Alaskan Saw Mill FAQ
How do I make first the first cut?
Since most logs are round on top and rough, you need to create a smooth and flat surface for the mill to ride on. You can nail a 2x12 to the top of the log or buy a slabbing rail kit. Slabbing rail brackets are made of steel and attach to the ends of the log. You then attach two 2x4s to the brackets. For more information and a graphic, see our page on how a mill works.
How much production can I get from an Alaskan saw mill?
This is a tough question to answer. Generally, if you have a lot of logs that are easy to get to, and you want a bunch of 2x4s for a building project, it is probably best to spend your money on hiring a portable band saw mill to come in. The Alaskan mill will make 2x4s, but it would be a lot of work. On the other hand, if you need large timbers or beams for a project, the Alaskan mill is very effective.
The Alaskan mill is also a good tool when working in a remote location. There are many places where it is necessary to mill the log where it lays. Many cabins owe their existence to an Alaskan saw mill.
It is also a good tool for a woodworker or a person who likes special woods. Beautiful figured wood can sometimes be salvaged from logging sites. We've seen cuts of walnut and cherry salvaged from trees that grew in someone's yard. Craftsmen who turn bowls on a lathe, musical instrument makers, people who build custom furniture all love unique wood and an Alaskan saw mill gives them a tool for harvesting it.
What size mill should I buy?
The answer to this depends on the size of the logs you want to mill. The mills are available in five sizes: 24", 30", 36", 48", and 56". When attaching the mill to a chain saw, you will lose 2" to 4" of width. So, if you need to be able to cut 24", you should buy the 30" mill. To give yourself some extra room, even the 36" mill would be a good choice.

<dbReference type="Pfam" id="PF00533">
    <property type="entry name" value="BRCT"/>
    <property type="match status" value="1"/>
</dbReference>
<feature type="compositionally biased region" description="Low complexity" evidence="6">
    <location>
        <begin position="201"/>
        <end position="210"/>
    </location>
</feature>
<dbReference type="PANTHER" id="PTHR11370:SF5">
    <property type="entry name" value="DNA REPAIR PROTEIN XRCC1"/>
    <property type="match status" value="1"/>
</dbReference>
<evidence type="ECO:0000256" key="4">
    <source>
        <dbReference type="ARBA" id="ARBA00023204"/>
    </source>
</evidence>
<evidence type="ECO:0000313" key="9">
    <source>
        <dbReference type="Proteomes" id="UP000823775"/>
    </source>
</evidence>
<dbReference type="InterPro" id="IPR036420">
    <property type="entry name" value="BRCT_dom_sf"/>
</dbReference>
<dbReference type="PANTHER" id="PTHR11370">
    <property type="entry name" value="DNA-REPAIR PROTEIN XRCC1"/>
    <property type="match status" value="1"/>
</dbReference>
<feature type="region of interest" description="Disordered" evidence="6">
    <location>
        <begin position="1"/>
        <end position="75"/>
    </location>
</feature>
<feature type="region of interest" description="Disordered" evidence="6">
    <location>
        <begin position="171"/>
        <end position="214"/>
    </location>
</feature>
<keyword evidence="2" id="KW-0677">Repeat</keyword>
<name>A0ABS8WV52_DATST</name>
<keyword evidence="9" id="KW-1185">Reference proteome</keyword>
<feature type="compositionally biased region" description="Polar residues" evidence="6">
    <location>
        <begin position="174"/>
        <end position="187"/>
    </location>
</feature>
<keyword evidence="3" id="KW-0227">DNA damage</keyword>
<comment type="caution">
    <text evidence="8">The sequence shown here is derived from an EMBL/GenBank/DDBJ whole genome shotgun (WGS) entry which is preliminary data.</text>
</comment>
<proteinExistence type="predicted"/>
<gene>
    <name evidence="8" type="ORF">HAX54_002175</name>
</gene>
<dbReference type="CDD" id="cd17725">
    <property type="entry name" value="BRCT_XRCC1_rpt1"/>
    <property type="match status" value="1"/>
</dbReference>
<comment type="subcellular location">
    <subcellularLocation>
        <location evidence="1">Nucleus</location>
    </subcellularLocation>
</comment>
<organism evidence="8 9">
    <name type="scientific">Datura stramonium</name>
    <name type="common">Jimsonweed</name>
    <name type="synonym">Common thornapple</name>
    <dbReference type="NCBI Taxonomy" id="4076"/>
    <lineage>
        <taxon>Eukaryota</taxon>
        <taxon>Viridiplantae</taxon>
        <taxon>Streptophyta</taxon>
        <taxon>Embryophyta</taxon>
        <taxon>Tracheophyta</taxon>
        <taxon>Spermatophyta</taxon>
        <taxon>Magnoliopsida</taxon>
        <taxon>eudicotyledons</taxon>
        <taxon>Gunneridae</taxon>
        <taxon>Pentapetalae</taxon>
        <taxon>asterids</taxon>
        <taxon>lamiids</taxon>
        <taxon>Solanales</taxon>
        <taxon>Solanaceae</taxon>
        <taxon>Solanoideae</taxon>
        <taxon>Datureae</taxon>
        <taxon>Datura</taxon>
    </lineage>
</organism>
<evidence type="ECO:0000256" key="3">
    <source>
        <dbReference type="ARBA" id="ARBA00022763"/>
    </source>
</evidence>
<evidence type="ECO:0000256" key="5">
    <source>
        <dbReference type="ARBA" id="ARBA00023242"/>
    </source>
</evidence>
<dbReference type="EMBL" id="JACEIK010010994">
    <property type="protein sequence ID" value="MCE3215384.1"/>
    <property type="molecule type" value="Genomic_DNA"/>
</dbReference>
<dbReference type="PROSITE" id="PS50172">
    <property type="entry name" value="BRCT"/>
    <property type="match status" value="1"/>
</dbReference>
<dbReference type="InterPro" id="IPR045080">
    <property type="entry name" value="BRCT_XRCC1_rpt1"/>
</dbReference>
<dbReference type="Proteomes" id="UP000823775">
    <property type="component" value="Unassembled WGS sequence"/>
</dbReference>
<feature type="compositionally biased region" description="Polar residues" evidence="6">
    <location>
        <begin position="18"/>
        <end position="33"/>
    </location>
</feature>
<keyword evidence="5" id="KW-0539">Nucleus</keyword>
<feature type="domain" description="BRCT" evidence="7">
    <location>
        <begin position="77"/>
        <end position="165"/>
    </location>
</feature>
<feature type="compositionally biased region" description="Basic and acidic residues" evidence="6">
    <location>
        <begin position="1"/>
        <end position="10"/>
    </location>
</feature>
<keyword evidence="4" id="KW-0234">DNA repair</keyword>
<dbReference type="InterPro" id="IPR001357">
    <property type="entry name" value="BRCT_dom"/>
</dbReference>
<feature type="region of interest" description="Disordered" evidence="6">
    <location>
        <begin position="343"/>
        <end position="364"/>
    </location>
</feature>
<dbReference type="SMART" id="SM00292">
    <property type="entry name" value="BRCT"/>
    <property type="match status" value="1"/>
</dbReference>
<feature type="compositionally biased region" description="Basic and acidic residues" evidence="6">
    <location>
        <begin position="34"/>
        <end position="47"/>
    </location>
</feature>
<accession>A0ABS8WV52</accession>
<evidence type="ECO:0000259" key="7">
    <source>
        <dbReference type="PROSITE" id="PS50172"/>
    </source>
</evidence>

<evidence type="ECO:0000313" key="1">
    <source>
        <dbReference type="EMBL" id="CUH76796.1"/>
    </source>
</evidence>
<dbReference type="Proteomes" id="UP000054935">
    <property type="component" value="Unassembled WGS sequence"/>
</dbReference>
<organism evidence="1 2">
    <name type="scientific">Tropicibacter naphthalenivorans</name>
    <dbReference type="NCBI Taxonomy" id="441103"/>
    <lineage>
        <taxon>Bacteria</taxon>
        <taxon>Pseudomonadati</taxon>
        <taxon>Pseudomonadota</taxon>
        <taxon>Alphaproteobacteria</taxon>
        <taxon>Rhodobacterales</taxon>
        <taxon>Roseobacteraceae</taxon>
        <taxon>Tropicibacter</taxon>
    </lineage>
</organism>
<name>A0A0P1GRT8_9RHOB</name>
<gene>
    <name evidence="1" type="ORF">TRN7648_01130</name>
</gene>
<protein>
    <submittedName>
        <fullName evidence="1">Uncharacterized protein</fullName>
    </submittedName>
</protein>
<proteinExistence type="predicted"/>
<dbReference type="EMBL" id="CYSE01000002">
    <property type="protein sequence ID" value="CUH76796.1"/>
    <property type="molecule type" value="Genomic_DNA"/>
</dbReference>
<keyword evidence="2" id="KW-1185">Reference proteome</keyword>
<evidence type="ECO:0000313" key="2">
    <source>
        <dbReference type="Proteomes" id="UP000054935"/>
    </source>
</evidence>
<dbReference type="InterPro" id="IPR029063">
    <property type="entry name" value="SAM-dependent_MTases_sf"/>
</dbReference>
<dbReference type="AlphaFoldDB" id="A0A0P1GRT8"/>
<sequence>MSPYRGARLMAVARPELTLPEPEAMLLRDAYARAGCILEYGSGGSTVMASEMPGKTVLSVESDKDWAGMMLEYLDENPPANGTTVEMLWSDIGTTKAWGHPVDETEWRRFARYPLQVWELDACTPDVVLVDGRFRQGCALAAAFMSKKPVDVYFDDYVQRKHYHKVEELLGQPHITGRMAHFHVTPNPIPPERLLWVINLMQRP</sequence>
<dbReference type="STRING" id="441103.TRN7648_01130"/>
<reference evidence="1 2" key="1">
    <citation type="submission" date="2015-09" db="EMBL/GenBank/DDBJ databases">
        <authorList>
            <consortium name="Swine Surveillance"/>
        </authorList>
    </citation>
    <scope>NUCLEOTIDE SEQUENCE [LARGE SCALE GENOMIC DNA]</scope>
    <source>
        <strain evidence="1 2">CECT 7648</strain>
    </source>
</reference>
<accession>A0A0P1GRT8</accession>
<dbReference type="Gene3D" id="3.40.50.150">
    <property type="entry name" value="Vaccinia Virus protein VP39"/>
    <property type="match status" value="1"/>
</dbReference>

When you look at prices, you will see that stepping up to the next size mill doesn't cost much extra. This gives you the capability to run a little longer bar if you ever need to. Mills easily shrink down to smaller sizes, but can not expand beyond their stated width. Buy a little insurance by getting a mill that is a little larger than you think you need today.
How long should the saw's bar be?
Again, this depends on the size of your logs, but if you wish to set your mill at maximum width, the bar should be a little longer than the mill. The reason for this is the mill clamps onto the bar. Since the bar tip has a bearing in the end, the bar must be clamped behind the bar's nose. On the saw end, often the mill cannot be clamped next to the saw's case. If the saw has falling dawgs, it sometimes helps to remove them so the mill can clamp closer to the powerhead.
What kind of chain saw do I need?
The bigger the saw, the better. If you have any amount of milling to do, you want power. Long ripping cuts are hard work for any saw and big saws run the longest without overheating. They also allow you to produce the most work. Even the small mills should be setup with a saw engine with a displacement of 60cc or more. The large mills work best with saw engines of 110cc or more. On the biggest mills, some operators use a double-ended bar fitted with two powerheads.
If you are planning to do a lot of milling, consider getting a saw just for the mill. Often good used powerheads are fairly easy to find. Large pro saws usually sell for about half the price of a new one. If you are going to be milling in a remote location, an "extra" saw is always a good idea, anyway. In this case, consider buying a new saw.
Do I need an Auxiliary Oiler Kit?
For small mills cutting green logs, probably not. With longer mills and dry logs, it is a good idea. Milling is hard work for all the saw's components. Having plenty of good lubrication helps all the parts last longer.
Do I need a special chain for ripping?
It is best if you do. You can resharpen a conventional chain to rip better by filing the angle more blunt, however if you are going to do much ripping, it is best to get a special chain. We recommend the Oregon ripping chain because it is not expensive and it is easy to sharpen. Granberg, the manufacturer of Alaskan saw mills, also makes a good ripping chain. For more information, see our page on ripping chain.